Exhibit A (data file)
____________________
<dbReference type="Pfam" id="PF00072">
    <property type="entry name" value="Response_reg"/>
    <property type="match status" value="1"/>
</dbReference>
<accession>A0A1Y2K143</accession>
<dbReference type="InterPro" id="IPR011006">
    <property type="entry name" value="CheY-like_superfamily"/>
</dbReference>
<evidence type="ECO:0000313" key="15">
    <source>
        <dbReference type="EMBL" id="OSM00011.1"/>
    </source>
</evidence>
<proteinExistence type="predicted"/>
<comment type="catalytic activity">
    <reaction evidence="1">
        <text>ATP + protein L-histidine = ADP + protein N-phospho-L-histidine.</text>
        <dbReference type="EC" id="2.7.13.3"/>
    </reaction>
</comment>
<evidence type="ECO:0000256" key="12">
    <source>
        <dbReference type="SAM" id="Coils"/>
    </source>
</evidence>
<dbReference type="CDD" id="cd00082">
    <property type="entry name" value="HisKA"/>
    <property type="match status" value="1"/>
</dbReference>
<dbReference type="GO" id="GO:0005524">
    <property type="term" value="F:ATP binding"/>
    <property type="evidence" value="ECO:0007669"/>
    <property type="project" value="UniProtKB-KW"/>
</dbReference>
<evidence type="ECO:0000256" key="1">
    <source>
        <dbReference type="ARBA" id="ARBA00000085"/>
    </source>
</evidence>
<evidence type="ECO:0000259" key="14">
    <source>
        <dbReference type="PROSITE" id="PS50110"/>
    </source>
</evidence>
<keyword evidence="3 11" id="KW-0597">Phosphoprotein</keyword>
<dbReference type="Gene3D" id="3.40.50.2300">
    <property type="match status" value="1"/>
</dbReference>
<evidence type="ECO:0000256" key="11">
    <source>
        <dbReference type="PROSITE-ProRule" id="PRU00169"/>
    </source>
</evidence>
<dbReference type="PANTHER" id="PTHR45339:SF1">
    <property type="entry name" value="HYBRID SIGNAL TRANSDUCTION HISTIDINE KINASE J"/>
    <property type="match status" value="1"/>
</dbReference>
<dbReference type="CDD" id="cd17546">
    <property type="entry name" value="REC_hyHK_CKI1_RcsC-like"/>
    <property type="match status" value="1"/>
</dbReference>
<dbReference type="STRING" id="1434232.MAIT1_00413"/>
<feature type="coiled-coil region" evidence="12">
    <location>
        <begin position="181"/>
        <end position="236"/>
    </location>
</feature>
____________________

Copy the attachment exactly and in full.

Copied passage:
<dbReference type="Pfam" id="PF00072">
    <property type="entry name" value="Response_reg"/>
    <property type="match status" value="1"/>
</dbReference>
<accession>A0A1Y2K143</accession>
<dbReference type="InterPro" id="IPR011006">
    <property type="entry name" value="CheY-like_superfamily"/>
</dbReference>
<evidence type="ECO:0000313" key="15">
    <source>
        <dbReference type="EMBL" id="OSM00011.1"/>
    </source>
</evidence>
<proteinExistence type="predicted"/>
<comment type="catalytic activity">
    <reaction evidence="1">
        <text>ATP + protein L-histidine = ADP + protein N-phospho-L-histidine.</text>
        <dbReference type="EC" id="2.7.13.3"/>
    </reaction>
</comment>
<evidence type="ECO:0000256" key="12">
    <source>
        <dbReference type="SAM" id="Coils"/>
    </source>
</evidence>
<dbReference type="CDD" id="cd00082">
    <property type="entry name" value="HisKA"/>
    <property type="match status" value="1"/>
</dbReference>
<dbReference type="GO" id="GO:0005524">
    <property type="term" value="F:ATP binding"/>
    <property type="evidence" value="ECO:0007669"/>
    <property type="project" value="UniProtKB-KW"/>
</dbReference>
<evidence type="ECO:0000256" key="1">
    <source>
        <dbReference type="ARBA" id="ARBA00000085"/>
    </source>
</evidence>
<evidence type="ECO:0000259" key="14">
    <source>
        <dbReference type="PROSITE" id="PS50110"/>
    </source>
</evidence>
<keyword evidence="3 11" id="KW-0597">Phosphoprotein</keyword>
<dbReference type="Gene3D" id="3.40.50.2300">
    <property type="match status" value="1"/>
</dbReference>
<evidence type="ECO:0000256" key="11">
    <source>
        <dbReference type="PROSITE-ProRule" id="PRU00169"/>
    </source>
</evidence>
<dbReference type="PANTHER" id="PTHR45339:SF1">
    <property type="entry name" value="HYBRID SIGNAL TRANSDUCTION HISTIDINE KINASE J"/>
    <property type="match status" value="1"/>
</dbReference>
<dbReference type="CDD" id="cd17546">
    <property type="entry name" value="REC_hyHK_CKI1_RcsC-like"/>
    <property type="match status" value="1"/>
</dbReference>
<dbReference type="STRING" id="1434232.MAIT1_00413"/>
<feature type="coiled-coil region" evidence="12">
    <location>
        <begin position="181"/>
        <end position="236"/>
    </location>
</feature>